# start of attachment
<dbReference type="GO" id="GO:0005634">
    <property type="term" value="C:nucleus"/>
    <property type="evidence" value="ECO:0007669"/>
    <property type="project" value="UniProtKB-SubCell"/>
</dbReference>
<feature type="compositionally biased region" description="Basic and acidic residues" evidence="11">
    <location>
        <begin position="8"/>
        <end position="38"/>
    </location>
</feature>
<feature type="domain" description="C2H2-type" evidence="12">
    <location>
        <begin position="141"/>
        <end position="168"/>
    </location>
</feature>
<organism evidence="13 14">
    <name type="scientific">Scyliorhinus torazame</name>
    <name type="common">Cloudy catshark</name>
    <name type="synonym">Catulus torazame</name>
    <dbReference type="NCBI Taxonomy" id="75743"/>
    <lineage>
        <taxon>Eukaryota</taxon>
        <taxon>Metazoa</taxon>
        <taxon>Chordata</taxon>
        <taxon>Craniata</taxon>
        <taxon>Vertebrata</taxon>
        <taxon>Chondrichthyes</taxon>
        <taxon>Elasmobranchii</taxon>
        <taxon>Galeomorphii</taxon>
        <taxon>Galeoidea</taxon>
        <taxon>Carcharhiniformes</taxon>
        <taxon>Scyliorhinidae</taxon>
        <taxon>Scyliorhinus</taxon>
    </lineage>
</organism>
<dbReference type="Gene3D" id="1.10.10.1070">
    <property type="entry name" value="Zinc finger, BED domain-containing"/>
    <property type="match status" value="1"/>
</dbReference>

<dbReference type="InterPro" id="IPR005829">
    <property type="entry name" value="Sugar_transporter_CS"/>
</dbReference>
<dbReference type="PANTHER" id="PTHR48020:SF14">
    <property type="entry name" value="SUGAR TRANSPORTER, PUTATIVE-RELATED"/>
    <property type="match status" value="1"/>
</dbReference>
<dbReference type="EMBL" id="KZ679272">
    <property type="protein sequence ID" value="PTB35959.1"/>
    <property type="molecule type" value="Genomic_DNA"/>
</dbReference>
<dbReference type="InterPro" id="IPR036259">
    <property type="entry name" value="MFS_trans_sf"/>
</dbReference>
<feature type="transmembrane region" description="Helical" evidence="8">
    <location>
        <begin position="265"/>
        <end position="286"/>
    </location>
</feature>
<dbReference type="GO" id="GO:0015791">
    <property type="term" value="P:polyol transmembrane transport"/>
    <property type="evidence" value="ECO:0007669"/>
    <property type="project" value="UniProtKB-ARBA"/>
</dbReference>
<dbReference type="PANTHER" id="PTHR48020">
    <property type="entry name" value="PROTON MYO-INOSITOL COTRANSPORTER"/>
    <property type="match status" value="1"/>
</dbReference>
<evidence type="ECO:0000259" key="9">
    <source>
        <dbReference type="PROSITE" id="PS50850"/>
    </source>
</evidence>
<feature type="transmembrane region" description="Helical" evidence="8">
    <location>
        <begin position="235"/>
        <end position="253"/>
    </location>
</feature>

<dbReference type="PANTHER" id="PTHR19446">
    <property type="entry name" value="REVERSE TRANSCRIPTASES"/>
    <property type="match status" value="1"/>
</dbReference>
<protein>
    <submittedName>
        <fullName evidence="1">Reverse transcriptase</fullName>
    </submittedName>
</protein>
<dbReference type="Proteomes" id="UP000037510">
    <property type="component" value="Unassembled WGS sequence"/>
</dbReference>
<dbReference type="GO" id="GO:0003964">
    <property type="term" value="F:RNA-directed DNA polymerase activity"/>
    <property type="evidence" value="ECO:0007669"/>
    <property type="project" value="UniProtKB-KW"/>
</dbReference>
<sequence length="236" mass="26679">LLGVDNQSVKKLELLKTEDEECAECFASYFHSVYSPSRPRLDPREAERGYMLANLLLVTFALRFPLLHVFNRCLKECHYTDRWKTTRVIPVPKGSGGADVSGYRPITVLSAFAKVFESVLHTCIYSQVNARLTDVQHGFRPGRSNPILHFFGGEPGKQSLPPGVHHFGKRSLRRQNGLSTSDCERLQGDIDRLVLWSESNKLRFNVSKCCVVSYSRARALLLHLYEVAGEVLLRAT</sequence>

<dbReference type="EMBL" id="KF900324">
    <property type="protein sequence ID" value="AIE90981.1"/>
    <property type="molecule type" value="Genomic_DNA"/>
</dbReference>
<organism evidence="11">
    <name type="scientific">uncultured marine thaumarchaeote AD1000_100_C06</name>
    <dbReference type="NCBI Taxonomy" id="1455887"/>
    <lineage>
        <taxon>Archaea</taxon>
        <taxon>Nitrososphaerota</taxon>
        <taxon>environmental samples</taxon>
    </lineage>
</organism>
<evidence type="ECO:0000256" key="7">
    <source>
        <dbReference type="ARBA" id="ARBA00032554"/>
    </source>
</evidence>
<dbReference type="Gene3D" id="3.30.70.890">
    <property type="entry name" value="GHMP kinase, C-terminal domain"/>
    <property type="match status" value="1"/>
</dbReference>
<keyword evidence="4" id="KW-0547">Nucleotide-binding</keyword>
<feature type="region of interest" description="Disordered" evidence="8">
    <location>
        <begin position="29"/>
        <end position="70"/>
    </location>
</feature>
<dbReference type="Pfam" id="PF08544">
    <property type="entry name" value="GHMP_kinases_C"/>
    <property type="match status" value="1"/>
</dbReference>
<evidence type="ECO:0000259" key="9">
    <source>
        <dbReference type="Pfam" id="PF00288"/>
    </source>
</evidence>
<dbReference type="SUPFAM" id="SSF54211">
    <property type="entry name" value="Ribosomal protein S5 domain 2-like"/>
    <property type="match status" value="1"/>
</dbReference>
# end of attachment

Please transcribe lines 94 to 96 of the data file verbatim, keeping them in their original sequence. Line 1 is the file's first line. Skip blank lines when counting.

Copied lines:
<dbReference type="GO" id="GO:0003964">
    <property type="term" value="F:RNA-directed DNA polymerase activity"/>
    <property type="evidence" value="ECO:0007669"/>